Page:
Cities around the world are struggling to tackle the onslaught of technology. Accommodation is a big sector. Hotels contribute a significant amount towards municipality revenues in the form of special taxes and rates, i.e. bed tax. These industry players are being threatened by the likes of Airbnb which is flooding the with thousands of extra “beds”, with no direct tax payable to the municipality, and threatening the incumbent hotel players.
Cities like Berlin and New York have responded by either banning Airbnb or capping the number of rooms that can be made available. This seems to be an old-school approach. Command and control.
You can’t command the internet. It's better to shape the energy and opportunities presented by companies such as Airbnb.
The City of Cape Town will soon be faced with a dilemma of letting residents load their spare rooms on Airbnb, or conceding to hotel demands for a cap of beds or scrapping of bed taxes.
An Airbnb model for emerging markets
Instead of following the Berlin model of killing Airbnb, Cape Town can try something different. Rather request Airbnb to list three rooms in a poor community, Khayelitsha for example, for every one room listed in a wealthy suburb such as Sea Point.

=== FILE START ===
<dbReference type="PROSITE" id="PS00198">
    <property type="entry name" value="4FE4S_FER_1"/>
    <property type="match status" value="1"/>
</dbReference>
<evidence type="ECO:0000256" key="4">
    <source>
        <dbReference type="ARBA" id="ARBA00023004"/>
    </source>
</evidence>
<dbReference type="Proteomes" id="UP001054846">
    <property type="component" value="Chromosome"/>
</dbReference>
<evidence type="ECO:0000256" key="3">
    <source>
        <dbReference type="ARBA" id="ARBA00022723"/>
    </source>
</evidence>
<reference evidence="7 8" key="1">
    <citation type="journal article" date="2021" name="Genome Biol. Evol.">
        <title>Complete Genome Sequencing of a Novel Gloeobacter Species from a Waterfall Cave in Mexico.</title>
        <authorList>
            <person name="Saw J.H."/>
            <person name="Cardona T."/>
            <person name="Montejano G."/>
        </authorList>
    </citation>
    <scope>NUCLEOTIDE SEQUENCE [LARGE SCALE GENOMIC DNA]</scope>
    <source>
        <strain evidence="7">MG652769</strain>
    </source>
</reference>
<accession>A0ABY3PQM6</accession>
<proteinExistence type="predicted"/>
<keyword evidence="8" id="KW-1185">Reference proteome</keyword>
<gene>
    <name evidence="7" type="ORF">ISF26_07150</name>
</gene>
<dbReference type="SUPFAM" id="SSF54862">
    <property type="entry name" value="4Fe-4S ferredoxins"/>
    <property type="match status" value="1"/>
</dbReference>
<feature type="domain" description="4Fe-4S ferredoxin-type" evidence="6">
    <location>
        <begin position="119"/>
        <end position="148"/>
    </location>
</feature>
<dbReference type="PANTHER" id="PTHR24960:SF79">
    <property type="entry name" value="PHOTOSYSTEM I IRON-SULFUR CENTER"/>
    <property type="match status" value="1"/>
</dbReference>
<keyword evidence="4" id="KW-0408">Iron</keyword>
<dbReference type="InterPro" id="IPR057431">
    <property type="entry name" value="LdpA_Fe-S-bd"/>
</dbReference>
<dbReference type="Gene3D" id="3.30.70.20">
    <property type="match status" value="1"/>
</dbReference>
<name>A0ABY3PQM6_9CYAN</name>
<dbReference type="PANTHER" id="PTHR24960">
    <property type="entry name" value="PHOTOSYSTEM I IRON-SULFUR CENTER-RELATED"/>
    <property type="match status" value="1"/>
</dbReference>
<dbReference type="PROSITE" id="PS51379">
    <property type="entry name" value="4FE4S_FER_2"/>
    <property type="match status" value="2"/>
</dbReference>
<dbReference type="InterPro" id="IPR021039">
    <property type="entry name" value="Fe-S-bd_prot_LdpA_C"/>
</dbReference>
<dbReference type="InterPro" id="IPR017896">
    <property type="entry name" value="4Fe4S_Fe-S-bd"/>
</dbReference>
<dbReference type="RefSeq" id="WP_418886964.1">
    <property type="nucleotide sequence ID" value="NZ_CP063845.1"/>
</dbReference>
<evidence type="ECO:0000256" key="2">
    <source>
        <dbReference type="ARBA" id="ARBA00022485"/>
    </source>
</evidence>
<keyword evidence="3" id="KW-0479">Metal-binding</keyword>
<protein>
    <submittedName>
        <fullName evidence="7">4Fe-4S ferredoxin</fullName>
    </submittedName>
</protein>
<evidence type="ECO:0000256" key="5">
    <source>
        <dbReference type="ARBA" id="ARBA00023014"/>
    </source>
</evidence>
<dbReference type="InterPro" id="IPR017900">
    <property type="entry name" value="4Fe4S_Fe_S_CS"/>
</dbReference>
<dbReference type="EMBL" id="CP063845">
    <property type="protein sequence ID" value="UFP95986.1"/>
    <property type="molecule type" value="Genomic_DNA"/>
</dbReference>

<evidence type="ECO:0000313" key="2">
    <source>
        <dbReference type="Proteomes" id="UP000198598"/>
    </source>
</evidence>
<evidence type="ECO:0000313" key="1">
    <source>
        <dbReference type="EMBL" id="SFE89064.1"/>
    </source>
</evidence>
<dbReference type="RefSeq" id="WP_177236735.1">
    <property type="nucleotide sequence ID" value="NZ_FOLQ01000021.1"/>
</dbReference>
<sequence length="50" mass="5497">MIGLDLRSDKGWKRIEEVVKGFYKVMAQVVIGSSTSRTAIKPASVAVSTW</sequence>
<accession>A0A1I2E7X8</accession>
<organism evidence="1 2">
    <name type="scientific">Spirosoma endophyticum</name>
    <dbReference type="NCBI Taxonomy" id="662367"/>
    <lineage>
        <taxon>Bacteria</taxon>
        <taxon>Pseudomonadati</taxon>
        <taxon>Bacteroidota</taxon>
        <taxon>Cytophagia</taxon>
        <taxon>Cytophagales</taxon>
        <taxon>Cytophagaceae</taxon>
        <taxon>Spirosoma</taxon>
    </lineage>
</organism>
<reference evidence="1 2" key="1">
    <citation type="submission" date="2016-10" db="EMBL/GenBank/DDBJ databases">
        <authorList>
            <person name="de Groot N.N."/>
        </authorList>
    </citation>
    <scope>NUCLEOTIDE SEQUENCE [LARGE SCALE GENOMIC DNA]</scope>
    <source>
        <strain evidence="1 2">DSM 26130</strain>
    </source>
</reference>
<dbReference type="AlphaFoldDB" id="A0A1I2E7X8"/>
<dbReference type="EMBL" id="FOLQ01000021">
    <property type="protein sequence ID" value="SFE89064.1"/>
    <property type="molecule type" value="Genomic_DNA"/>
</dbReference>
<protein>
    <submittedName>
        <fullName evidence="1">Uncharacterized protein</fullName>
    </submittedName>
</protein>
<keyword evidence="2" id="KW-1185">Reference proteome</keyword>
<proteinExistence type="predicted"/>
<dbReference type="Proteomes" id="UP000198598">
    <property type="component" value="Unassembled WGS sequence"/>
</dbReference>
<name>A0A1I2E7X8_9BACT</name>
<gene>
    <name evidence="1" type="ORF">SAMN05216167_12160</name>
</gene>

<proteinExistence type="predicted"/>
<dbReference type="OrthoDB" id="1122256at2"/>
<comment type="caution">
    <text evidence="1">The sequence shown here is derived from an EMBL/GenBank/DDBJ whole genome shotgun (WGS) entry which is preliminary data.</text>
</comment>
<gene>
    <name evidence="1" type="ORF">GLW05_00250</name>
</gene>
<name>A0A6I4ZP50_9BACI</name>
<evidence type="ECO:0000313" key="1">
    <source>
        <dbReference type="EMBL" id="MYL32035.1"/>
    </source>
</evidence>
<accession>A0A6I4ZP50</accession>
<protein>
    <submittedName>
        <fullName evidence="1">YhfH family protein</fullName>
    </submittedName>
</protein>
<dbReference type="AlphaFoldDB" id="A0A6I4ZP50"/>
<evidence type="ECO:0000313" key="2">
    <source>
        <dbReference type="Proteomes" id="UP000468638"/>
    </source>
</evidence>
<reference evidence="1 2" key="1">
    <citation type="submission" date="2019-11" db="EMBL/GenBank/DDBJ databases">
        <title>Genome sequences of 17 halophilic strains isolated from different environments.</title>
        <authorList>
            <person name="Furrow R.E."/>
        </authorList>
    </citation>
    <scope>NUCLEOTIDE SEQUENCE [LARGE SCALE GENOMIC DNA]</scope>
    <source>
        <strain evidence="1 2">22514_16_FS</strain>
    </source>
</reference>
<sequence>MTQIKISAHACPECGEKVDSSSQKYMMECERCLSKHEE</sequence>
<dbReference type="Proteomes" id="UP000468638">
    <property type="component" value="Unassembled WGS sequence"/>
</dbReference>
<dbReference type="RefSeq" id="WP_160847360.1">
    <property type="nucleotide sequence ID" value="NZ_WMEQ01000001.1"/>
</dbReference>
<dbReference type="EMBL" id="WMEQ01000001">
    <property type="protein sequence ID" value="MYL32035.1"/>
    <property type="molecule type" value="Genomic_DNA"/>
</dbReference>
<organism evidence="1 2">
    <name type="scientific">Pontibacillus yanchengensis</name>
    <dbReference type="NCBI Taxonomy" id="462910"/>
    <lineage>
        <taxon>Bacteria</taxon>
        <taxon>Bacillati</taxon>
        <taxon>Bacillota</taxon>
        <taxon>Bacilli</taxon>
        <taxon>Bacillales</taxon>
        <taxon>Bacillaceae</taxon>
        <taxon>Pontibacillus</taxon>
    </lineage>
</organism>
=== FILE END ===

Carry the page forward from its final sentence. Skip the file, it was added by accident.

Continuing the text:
What this does is force an American company to assist the City is tackling a massive social problem - housing.
Migrants from rural communities continue to flock to the metros for economic opportunity, but there are no efficient means for respectable landlords and tenants to find one another. Airbnb has solved that problem using the internet and reputation ratings.
If Cape Town can use Airbnb to tackle housing shortages in poor communities and provide residents with additional rental income whilst increasing the availability of tourist accommodation, it will have created a model that Airbnb can replicate in emerging markets across the world.
It’s a win-win.